The federal government’s move to tax the informal sector could worsen the burden of small business owners and heighten poverty and hardships facing Nigerians, economic experts have said.
The federal government, through the Federal Inland Revenue Service (FIRS), recently disclosed plans to implement the VAT Direct Initiative, which is aimed at enabling the government to collect Value Added Taxes from the informal sector and reduce multiple taxation in the informal economy.
According to the FIRS, the new tax is aimed at boosting revenue generation for the three tiers of government, which in turn means more money to fund infrastructure and social amenities.
Experts who spoke with BusinessDay faulted the plan on the basis that it would increase the burden of the small business owners who are already paying several levies to local governments and several non-state actors.
Uche Uwaleke, Professor of Finance & Capital Market at Nasarawa State University, said even though the initiative is a welcome development as it will result in more revenue for the government, it is coming at the wrong time.
For him, the implementation of the initiative a time when the cost of energy is rising astronomically will only feed into galloping inflation as traders and service providers pass on the VAT charges to final consumers of goods and services who end up bearing the burden.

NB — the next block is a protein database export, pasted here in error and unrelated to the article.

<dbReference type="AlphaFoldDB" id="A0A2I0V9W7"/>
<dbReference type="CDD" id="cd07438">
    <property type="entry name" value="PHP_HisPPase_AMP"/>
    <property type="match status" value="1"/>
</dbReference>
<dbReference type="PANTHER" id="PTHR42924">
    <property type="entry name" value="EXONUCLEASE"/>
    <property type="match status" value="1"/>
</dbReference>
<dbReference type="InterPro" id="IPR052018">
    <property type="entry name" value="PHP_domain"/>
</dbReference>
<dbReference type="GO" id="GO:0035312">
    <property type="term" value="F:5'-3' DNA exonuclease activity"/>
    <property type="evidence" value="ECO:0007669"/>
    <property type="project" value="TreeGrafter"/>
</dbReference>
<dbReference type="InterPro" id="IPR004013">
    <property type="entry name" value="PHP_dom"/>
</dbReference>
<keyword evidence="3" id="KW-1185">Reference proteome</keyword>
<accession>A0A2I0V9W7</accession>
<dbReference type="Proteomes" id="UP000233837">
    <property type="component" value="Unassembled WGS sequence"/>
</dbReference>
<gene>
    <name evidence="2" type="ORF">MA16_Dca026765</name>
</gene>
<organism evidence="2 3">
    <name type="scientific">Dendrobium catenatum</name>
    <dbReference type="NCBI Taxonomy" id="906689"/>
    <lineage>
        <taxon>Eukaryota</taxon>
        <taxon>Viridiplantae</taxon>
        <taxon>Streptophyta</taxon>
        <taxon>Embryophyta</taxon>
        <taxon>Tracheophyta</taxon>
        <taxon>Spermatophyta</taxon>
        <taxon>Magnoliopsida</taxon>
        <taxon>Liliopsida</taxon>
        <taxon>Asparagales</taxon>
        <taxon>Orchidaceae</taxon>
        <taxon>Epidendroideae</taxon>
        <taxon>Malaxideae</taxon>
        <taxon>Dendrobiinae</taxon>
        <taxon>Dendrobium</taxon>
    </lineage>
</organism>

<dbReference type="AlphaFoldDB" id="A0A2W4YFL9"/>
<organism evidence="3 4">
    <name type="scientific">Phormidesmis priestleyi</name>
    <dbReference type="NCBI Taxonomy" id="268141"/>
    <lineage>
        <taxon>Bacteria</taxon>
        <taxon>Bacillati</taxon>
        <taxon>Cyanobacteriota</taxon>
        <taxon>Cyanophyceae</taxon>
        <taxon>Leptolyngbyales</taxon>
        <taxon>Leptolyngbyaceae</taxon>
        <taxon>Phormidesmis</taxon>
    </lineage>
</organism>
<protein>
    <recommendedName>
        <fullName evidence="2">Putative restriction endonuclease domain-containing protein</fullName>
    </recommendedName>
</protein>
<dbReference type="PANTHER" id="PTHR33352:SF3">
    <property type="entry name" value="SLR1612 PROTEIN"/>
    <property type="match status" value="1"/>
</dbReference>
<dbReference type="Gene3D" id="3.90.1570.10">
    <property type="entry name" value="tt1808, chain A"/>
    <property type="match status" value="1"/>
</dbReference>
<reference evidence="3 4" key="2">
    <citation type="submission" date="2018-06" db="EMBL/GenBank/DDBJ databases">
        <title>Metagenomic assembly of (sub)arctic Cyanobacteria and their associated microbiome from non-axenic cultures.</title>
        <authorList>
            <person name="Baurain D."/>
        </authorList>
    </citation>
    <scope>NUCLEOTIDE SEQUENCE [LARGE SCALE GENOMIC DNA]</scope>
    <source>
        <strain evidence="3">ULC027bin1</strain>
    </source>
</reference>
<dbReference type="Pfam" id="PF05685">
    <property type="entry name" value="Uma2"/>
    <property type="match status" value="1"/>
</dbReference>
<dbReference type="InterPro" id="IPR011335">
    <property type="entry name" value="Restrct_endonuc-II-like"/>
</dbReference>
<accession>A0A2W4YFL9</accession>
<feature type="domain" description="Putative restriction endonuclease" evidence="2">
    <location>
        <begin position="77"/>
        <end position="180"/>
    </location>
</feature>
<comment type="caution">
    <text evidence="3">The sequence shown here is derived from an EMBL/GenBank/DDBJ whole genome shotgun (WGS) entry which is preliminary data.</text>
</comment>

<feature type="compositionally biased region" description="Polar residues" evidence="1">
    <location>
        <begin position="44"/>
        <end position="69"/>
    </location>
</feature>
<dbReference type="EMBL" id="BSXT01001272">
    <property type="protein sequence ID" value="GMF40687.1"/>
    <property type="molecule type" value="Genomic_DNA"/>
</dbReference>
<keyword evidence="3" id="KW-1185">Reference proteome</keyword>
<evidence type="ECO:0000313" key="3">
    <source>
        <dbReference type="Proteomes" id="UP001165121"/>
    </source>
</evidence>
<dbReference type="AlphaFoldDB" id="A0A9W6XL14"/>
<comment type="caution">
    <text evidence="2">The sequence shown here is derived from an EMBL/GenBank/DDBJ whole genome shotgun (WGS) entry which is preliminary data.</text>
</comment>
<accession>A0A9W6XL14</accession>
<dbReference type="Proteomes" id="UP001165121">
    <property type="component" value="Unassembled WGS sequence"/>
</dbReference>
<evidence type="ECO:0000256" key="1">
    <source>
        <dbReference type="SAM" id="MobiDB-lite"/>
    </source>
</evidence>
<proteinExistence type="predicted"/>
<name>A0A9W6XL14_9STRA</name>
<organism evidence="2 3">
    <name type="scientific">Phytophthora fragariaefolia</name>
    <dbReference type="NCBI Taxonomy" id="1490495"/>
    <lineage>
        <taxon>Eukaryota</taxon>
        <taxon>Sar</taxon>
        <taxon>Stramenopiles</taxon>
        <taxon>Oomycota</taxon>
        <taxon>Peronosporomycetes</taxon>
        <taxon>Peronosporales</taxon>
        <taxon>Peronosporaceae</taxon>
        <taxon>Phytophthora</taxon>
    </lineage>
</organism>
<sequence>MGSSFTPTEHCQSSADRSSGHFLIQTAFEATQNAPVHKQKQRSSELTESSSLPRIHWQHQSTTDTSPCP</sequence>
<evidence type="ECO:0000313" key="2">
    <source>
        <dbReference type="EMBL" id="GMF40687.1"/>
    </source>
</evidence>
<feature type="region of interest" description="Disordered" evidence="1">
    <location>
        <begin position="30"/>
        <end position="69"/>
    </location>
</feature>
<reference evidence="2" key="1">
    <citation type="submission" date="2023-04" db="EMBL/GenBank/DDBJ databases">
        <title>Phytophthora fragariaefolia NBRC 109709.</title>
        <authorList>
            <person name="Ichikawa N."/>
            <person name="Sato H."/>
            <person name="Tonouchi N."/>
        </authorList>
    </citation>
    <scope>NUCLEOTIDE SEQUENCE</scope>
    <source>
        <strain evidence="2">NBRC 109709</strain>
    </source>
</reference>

He said: “’I think the VAT Direct initiative involving the informal sector is meant to widen the VAT base. Ordinarily, this should be a welcome development as it will result in more revenue for the three tiers of government but the major snag I see with this initiative is the timing.
‘’The government has yet to sort out the challenge of multiple levies that small businesses face. This may lead to low demand and patronage of services offered by the informal sector, which in turn can bring about business failures and job losses.’’
Uwaleke highlighted the issue of its practicality as most businesses in the informal sector are micro businesses with little or no accounting records.
‘’So, I would advise the FIRS to postpone the implementation until the economic conditions improve especially availability of affordable electricity and fuel. Let’s not forget that the informal sector in Nigeria constitutes more than 50 percent of the nation’s gross domestic product (GDP),’’ he said.
BusinessDay’s analysis of the 2020 MSMEs survey jointly conducted by the National Bureau of Statistics and Small and Medium Enterprise Development Agency of Nigeria showed that of 39,654,385 MSMEs in Nigeria, 34,413,420 operate informally.
Speaking with BusinessDay, a trader who sells baby products at the Lugbe-Berger market, Madam Faith, decried the proposed tax by FIRS, stating that business activities were no longer as lucrative as before.
She said the business environment in the country has been tough and complained about the several other payments she makes monthly, including electricity bills, and levy collections by the Abuja Municipal Area Council (AMAC).